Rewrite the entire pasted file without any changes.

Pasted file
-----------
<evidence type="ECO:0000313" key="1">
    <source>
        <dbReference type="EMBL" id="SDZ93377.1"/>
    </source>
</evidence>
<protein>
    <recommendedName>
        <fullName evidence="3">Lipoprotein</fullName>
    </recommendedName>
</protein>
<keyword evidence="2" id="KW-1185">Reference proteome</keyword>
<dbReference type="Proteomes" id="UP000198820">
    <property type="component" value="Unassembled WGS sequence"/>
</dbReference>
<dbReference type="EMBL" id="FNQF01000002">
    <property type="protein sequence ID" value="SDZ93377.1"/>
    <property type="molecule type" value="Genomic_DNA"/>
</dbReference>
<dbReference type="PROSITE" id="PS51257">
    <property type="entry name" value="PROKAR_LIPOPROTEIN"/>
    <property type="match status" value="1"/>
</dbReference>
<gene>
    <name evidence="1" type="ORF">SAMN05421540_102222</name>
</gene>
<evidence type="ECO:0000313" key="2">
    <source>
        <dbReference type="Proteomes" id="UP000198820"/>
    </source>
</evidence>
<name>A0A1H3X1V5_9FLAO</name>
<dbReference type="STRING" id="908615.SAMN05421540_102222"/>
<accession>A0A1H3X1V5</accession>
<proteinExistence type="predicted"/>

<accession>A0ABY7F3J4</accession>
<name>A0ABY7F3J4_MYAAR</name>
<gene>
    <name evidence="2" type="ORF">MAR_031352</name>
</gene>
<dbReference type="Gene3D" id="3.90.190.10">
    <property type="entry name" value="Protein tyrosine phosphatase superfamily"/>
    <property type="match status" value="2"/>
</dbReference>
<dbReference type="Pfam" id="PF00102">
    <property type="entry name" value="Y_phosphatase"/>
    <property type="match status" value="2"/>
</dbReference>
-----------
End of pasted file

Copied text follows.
<evidence type="ECO:0000313" key="1">
    <source>
        <dbReference type="EMBL" id="SDZ93377.1"/>
    </source>
</evidence>
<protein>
    <recommendedName>
        <fullName evidence="3">Lipoprotein</fullName>
    </recommendedName>
</protein>
<keyword evidence="2" id="KW-1185">Reference proteome</keyword>
<dbReference type="Proteomes" id="UP000198820">
    <property type="component" value="Unassembled WGS sequence"/>
</dbReference>
<dbReference type="EMBL" id="FNQF01000002">
    <property type="protein sequence ID" value="SDZ93377.1"/>
    <property type="molecule type" value="Genomic_DNA"/>
</dbReference>
<dbReference type="PROSITE" id="PS51257">
    <property type="entry name" value="PROKAR_LIPOPROTEIN"/>
    <property type="match status" value="1"/>
</dbReference>
<gene>
    <name evidence="1" type="ORF">SAMN05421540_102222</name>
</gene>
<evidence type="ECO:0000313" key="2">
    <source>
        <dbReference type="Proteomes" id="UP000198820"/>
    </source>
</evidence>
<name>A0A1H3X1V5_9FLAO</name>
<dbReference type="STRING" id="908615.SAMN05421540_102222"/>
<accession>A0A1H3X1V5</accession>
<proteinExistence type="predicted"/>

<accession>A0ABY7F3J4</accession>
<name>A0ABY7F3J4_MYAAR</name>
<gene>
    <name evidence="2" type="ORF">MAR_031352</name>
</gene>
<dbReference type="Gene3D" id="3.90.190.10">
    <property type="entry name" value="Protein tyrosine phosphatase superfamily"/>
    <property type="match status" value="2"/>
</dbReference>
<dbReference type="Pfam" id="PF00102">
    <property type="entry name" value="Y_phosphatase"/>
    <property type="match status" value="2"/>
</dbReference>